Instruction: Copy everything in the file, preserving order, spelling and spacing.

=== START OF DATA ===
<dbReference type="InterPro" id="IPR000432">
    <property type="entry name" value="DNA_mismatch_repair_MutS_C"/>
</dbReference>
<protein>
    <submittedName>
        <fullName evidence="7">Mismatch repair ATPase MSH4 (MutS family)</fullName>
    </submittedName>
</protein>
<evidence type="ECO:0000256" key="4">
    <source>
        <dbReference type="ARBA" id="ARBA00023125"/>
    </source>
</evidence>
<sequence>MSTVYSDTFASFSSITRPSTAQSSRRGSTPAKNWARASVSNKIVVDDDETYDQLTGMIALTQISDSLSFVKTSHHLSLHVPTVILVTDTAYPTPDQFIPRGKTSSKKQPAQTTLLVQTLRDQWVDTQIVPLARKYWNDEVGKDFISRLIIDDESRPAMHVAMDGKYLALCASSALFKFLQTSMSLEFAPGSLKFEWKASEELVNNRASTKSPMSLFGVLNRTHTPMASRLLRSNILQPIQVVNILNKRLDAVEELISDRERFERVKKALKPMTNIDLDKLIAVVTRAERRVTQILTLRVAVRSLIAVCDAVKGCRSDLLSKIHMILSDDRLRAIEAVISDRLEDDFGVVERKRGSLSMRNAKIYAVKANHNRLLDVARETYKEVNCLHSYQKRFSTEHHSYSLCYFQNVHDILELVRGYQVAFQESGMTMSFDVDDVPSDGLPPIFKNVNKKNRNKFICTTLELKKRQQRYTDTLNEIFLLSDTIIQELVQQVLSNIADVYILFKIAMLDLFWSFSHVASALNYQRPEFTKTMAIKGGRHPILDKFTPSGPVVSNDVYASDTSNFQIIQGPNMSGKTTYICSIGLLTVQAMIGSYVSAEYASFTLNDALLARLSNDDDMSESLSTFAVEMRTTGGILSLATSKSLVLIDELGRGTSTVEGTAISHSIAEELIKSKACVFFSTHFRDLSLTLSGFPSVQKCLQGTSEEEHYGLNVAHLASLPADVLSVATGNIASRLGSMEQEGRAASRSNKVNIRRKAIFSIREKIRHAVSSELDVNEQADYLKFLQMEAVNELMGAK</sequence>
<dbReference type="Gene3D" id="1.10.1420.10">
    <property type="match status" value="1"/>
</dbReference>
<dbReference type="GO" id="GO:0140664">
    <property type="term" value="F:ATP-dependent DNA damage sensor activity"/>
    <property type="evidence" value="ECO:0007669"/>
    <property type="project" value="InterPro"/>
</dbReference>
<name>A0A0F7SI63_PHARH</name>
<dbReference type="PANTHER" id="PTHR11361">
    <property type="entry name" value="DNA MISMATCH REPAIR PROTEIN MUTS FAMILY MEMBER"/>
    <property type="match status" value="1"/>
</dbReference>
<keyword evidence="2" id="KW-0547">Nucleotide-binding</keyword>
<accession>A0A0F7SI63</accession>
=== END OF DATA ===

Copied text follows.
<dbReference type="InterPro" id="IPR000432">
    <property type="entry name" value="DNA_mismatch_repair_MutS_C"/>
</dbReference>
<protein>
    <submittedName>
        <fullName evidence="7">Mismatch repair ATPase MSH4 (MutS family)</fullName>
    </submittedName>
</protein>
<evidence type="ECO:0000256" key="4">
    <source>
        <dbReference type="ARBA" id="ARBA00023125"/>
    </source>
</evidence>
<sequence>MSTVYSDTFASFSSITRPSTAQSSRRGSTPAKNWARASVSNKIVVDDDETYDQLTGMIALTQISDSLSFVKTSHHLSLHVPTVILVTDTAYPTPDQFIPRGKTSSKKQPAQTTLLVQTLRDQWVDTQIVPLARKYWNDEVGKDFISRLIIDDESRPAMHVAMDGKYLALCASSALFKFLQTSMSLEFAPGSLKFEWKASEELVNNRASTKSPMSLFGVLNRTHTPMASRLLRSNILQPIQVVNILNKRLDAVEELISDRERFERVKKALKPMTNIDLDKLIAVVTRAERRVTQILTLRVAVRSLIAVCDAVKGCRSDLLSKIHMILSDDRLRAIEAVISDRLEDDFGVVERKRGSLSMRNAKIYAVKANHNRLLDVARETYKEVNCLHSYQKRFSTEHHSYSLCYFQNVHDILELVRGYQVAFQESGMTMSFDVDDVPSDGLPPIFKNVNKKNRNKFICTTLELKKRQQRYTDTLNEIFLLSDTIIQELVQQVLSNIADVYILFKIAMLDLFWSFSHVASALNYQRPEFTKTMAIKGGRHPILDKFTPSGPVVSNDVYASDTSNFQIIQGPNMSGKTTYICSIGLLTVQAMIGSYVSAEYASFTLNDALLARLSNDDDMSESLSTFAVEMRTTGGILSLATSKSLVLIDELGRGTSTVEGTAISHSIAEELIKSKACVFFSTHFRDLSLTLSGFPSVQKCLQGTSEEEHYGLNVAHLASLPADVLSVATGNIASRLGSMEQEGRAASRSNKVNIRRKAIFSIREKIRHAVSSELDVNEQADYLKFLQMEAVNELMGAK</sequence>
<dbReference type="Gene3D" id="1.10.1420.10">
    <property type="match status" value="1"/>
</dbReference>
<dbReference type="GO" id="GO:0140664">
    <property type="term" value="F:ATP-dependent DNA damage sensor activity"/>
    <property type="evidence" value="ECO:0007669"/>
    <property type="project" value="InterPro"/>
</dbReference>
<name>A0A0F7SI63_PHARH</name>
<dbReference type="PANTHER" id="PTHR11361">
    <property type="entry name" value="DNA MISMATCH REPAIR PROTEIN MUTS FAMILY MEMBER"/>
    <property type="match status" value="1"/>
</dbReference>
<keyword evidence="2" id="KW-0547">Nucleotide-binding</keyword>
<accession>A0A0F7SI63</accession>